Pompeo says N.K. launch ‘consistent’ with previous weapons tests

November 1, 2019

U.S. Secretary of State Mike Pompeo said Friday that North Korea’s recent launch appeared to be of rockets that were “consistent” with what the regime has tested before.

Pompeo made the remark in an interview with KQAM, a radio station based in Wichita, Kansas, a day after North Korea conducted what it called a successful test of a super-large multiple rocket launcher.

South Korea’s military had earlier said the North fired two short-range projectiles from a western region toward the East Sea and that both flew about 370 kilometers at a maximum altitude of around 90 km.

“So it would’ve been now the last 24 hours North Korea fired two — what we think were rockets that were consistent with what they’ve done before,” Pompeo said.

“We are still working diligently to execute what President Trump and Chairman Kim agreed to now in June of a year ago to try and get North Korea to denuclearize,” he said, referring to the first summit between U.S. President Donald Trump and North Korean leader Kim Jong-un in Singapore, during which Kim committed to “work toward” complete denuclearization of the Korean Peninsula in exchange for security guarantees from the U.S.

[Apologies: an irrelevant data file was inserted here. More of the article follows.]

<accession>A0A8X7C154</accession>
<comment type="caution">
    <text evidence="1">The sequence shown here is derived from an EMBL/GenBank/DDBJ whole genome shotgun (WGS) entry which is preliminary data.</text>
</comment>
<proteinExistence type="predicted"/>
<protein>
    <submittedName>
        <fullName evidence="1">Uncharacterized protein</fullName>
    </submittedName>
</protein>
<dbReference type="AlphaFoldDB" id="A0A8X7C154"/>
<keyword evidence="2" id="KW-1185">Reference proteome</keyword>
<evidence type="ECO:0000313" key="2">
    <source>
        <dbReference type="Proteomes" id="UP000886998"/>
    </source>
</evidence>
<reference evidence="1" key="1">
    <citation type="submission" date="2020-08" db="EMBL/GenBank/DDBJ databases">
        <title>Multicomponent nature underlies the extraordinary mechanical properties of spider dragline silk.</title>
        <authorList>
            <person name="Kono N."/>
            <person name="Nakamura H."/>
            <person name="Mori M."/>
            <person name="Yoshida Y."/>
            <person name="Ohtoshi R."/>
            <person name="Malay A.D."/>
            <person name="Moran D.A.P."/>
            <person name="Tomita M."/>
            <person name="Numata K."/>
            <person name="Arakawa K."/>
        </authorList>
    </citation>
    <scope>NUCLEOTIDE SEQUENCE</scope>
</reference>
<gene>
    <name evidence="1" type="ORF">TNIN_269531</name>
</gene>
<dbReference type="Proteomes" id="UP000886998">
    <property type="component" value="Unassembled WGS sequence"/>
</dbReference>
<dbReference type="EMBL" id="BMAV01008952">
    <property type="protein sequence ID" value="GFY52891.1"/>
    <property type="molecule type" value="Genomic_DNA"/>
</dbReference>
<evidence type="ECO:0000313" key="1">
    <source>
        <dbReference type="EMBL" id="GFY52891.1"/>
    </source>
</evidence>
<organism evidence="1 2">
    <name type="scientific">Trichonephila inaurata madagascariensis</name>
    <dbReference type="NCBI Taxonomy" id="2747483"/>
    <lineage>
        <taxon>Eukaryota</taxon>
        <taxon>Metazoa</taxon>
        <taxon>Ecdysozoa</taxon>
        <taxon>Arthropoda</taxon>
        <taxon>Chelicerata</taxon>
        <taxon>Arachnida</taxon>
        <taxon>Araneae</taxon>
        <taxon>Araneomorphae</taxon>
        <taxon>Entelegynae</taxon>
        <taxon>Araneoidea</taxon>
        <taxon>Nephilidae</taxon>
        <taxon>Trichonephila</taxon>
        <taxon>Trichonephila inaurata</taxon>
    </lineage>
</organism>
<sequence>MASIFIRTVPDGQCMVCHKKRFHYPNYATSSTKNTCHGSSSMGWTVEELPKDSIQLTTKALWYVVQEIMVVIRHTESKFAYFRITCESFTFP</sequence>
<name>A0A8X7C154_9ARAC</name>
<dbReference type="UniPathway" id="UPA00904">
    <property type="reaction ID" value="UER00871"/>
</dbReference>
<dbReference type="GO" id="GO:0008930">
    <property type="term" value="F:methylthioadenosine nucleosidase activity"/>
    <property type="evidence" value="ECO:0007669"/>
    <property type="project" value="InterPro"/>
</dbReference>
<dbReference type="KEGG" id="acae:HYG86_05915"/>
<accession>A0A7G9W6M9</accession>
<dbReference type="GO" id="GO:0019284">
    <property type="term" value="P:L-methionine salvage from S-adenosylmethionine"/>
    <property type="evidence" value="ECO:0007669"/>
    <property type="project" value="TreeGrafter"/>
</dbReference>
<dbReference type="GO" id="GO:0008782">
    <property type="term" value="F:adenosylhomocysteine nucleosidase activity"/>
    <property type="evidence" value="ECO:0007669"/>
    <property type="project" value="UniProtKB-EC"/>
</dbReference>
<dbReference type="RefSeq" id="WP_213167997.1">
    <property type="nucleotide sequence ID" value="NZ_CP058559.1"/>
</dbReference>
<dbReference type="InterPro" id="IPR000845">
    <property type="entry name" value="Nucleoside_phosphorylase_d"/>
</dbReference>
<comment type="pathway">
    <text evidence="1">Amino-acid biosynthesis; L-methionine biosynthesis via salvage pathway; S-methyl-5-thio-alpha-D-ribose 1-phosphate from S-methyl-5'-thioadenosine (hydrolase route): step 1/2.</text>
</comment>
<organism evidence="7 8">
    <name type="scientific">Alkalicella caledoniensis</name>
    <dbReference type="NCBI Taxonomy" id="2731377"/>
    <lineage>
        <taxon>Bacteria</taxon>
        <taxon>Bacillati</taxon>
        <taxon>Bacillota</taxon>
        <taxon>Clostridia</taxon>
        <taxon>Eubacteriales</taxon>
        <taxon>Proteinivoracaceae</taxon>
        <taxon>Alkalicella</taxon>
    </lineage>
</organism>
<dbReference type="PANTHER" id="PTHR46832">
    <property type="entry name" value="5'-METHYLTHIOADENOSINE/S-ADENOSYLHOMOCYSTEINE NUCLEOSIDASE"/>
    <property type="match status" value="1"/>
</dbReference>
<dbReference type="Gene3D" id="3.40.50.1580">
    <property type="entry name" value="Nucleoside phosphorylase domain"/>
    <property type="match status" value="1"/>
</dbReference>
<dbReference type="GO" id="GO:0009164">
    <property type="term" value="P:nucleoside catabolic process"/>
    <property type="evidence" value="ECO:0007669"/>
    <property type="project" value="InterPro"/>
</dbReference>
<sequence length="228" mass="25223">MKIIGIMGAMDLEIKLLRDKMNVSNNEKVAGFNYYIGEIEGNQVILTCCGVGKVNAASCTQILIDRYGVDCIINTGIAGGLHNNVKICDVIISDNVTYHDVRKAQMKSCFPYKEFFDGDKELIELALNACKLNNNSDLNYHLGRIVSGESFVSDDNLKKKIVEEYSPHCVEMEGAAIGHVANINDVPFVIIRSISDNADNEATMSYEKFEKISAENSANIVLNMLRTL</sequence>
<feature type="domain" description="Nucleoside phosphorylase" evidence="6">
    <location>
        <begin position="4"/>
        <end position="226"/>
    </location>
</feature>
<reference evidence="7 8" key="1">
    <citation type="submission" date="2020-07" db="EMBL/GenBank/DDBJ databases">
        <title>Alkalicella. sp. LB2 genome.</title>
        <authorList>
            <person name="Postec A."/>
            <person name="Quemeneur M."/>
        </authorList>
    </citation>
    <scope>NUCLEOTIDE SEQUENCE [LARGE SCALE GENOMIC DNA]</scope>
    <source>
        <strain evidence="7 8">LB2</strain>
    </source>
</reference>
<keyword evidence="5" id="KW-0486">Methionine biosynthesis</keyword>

“It’s an important mission for the world,” Pompeo said. “The entire world came together around a series of U.N. Security Council resolutions,” he added, referring to U.N. sanctions on the North.

Pompeo continued to say Kim then made a commitment to denuclearize.

“And we are working to negotiate that outcome,” he said. “The progress has been far too slow. I’m hopeful that we can continue to work on this project and get a good outcome in the months ahead.”

Thursday’s launch was the regime’s 12th weapons test this year.

The same weapon was tested twice before, in August and September, but the second launch was thought to have failed because the North’s state media did not call it a success.

This week’s launch was likely conducted to make up for the previous failure and also to pressure the U.S. into accepting its demands in the denuclearization negotiations that have stalled since Trump and Kim’s second summit in Vietnam in February ended without a deal.